Last week’s Pentagon report on sexual assaults in the military will be difficult to ignore.
Americans may have been aware that this was a growing problem in the U.S. military, but few probably would have guessed the extent of the epidemic the Pentagon described.
Despite various efforts to try to address the problem, the Pentagon, which certainly has no incentive to inflate these numbers, estimated that as many as 26,000 military members may have been sexually assaulted last year. That’s only an estimate because the vast majority of these incidents go unreported. There were fewer than 3,400 reported incidents last year, the survey said, and nearly 800 of those reports came from people — men and women — who declined to file complaints against their alleged attackers. That means that only about one-tenth of the assaults the Pentagon thinks occurred last year were even pursued, let alone resulted in any meaningful punishment.
The numbers are shocking, but some of the individual stories that have come out in the last week are even more disturbing. There was the arrest, just days before the Pentagon report was released, of the Air Force’s head of sexual assault prevention on, yes, assault charges after he allegedly groped a woman in a Virginia parking lot. There are at least two cases of military superior officers unilaterally reversing sexual assault convictions of people under their command — and an ongoing investigation of a report that 62 trainees were assaulted or were victims of improper conduct over a four-year period by 32 instructors at Lackland Air Force Base in Texas. In addition, since the Pentagon report was released, many individuals have shared with various news outlets their experience with sexual assault in the military and the effect it had on both their personal lives and their careers.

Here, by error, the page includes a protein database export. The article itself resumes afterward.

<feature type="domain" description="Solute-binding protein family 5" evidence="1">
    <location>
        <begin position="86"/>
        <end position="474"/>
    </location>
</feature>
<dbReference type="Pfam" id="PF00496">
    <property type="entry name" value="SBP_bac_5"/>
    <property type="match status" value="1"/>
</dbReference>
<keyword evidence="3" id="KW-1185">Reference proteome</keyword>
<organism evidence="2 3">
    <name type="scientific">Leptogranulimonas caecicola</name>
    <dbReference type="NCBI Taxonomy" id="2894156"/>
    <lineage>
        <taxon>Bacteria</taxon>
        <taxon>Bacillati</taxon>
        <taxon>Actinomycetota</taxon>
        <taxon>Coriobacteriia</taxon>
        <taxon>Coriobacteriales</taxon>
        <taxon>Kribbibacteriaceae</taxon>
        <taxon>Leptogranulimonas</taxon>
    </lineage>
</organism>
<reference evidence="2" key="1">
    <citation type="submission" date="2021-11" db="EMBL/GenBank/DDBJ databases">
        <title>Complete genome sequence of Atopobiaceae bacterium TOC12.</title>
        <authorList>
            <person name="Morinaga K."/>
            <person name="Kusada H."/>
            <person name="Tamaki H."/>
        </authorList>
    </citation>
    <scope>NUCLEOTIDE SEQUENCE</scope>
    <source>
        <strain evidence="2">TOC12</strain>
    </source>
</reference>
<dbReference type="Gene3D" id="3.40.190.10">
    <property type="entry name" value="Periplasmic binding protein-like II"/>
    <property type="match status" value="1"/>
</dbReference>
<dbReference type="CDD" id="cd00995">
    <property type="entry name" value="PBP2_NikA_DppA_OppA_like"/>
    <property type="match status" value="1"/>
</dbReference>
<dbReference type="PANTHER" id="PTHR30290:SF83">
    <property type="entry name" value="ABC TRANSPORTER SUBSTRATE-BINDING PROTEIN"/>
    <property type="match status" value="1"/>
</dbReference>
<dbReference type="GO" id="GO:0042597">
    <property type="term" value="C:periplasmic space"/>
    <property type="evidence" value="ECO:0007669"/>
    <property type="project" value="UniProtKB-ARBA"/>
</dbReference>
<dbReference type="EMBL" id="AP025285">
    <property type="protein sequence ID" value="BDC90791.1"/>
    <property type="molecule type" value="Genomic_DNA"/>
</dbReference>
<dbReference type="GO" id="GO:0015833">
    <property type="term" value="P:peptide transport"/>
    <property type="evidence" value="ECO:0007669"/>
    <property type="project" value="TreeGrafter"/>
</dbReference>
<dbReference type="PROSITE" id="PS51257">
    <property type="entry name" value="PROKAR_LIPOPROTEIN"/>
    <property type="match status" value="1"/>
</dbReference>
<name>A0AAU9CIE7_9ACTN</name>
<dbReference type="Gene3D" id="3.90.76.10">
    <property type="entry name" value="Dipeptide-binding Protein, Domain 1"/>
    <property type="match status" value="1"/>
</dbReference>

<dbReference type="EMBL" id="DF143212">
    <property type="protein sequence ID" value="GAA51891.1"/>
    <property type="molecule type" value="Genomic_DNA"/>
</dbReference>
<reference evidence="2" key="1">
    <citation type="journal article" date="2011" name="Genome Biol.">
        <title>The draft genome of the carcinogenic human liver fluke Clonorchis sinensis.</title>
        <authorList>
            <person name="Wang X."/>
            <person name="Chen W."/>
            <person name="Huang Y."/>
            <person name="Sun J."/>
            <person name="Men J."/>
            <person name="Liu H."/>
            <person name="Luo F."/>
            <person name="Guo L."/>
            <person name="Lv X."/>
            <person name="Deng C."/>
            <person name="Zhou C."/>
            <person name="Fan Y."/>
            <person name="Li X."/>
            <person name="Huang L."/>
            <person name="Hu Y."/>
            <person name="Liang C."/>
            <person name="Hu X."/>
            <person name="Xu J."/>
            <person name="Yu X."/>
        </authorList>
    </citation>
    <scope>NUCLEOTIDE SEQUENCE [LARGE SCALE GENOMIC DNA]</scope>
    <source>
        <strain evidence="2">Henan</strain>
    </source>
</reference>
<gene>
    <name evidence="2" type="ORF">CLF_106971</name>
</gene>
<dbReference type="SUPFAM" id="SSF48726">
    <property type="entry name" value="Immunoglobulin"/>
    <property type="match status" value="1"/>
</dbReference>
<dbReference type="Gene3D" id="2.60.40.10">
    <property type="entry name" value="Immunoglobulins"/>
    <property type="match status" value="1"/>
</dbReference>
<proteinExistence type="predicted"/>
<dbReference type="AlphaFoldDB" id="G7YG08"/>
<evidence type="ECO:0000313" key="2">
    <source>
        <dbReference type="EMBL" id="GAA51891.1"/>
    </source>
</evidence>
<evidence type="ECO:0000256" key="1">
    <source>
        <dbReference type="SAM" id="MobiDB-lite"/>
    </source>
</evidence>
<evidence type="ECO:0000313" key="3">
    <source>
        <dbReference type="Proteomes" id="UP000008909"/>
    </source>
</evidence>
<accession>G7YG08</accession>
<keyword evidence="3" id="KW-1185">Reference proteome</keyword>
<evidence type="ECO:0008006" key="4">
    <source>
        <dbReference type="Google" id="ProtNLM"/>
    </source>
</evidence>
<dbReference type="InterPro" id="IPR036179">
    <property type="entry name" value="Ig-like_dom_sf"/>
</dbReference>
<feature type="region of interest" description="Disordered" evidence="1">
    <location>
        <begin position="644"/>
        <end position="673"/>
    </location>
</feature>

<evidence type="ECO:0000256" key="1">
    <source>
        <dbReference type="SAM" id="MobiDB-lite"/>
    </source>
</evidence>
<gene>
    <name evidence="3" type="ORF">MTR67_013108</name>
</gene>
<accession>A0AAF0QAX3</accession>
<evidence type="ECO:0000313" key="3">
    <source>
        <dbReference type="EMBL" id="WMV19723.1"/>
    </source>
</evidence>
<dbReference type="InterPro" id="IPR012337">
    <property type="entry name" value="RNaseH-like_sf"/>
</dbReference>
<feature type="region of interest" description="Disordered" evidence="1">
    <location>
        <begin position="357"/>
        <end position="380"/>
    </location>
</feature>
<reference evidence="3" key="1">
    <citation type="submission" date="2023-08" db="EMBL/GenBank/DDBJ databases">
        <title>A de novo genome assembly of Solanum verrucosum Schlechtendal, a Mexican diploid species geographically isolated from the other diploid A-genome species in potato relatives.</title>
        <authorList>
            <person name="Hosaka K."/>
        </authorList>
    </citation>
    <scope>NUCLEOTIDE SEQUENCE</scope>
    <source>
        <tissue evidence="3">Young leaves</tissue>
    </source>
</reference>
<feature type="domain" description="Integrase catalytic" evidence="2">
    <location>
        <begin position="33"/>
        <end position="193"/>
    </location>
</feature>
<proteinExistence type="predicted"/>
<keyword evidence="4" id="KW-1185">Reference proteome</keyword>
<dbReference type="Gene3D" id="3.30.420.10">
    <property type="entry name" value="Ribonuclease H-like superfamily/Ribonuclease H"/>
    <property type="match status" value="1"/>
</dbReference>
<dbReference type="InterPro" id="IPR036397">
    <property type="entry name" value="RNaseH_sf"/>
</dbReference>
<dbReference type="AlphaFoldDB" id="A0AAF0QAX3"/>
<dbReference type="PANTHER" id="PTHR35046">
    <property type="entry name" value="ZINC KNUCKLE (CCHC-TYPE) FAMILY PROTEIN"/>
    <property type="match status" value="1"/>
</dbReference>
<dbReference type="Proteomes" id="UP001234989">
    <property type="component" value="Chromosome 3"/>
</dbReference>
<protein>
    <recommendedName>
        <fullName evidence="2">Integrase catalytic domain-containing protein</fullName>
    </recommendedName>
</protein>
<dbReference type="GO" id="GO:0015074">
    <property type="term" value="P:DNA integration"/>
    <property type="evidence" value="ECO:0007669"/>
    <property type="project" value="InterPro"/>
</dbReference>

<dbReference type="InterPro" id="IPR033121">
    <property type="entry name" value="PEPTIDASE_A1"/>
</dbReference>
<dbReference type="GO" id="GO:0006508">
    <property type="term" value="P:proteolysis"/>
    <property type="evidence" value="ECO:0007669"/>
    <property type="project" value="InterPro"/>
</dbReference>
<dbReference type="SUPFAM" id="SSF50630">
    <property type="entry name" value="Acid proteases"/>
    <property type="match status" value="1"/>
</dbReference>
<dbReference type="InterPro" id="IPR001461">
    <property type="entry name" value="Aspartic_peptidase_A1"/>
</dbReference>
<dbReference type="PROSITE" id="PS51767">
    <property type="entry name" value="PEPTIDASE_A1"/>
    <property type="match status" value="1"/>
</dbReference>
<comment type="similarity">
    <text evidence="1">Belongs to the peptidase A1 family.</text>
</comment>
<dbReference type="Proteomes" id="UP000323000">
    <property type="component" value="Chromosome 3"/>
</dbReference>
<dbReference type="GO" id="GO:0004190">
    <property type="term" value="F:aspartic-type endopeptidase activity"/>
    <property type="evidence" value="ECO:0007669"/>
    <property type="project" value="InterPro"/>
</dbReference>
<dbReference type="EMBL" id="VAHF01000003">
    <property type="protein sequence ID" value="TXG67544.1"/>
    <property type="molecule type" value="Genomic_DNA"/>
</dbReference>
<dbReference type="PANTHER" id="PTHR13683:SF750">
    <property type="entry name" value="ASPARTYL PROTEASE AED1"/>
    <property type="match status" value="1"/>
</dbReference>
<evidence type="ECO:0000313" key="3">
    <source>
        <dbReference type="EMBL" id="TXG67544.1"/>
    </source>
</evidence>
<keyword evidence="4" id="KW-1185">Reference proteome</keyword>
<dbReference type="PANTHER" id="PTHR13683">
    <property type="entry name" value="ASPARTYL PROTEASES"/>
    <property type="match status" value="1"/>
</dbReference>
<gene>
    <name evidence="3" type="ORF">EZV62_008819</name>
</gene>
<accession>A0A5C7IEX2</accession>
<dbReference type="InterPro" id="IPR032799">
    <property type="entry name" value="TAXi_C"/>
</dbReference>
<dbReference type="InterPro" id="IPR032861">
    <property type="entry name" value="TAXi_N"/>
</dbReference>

The only good news in connection with this report is that it may finally have spurred the kind of attention this problem deserves among top military and elected officials. A variety of solutions are being discussed, including taking responsibility for dealing with sexual assault reports away from commanding officers and giving it to either military or civilian prosecutors. Even more important, however, may be a tough initiative to change a military culture that has hidden and, therefore, tacitly condoned the kind of behavior that now is coming to light.
Some observers have expressed concern that, now that this issue has captured their attention, elected U.S. officials may overreact or take ill-advised or hasty action to address the problem. That may be possible, but officials shouldn’t allow this problem to be put on the back burner. Do the math. Twenty-six thousand sexual assaults in one year; that’s 500 assaults every week. That simply can’t be allowed to continue.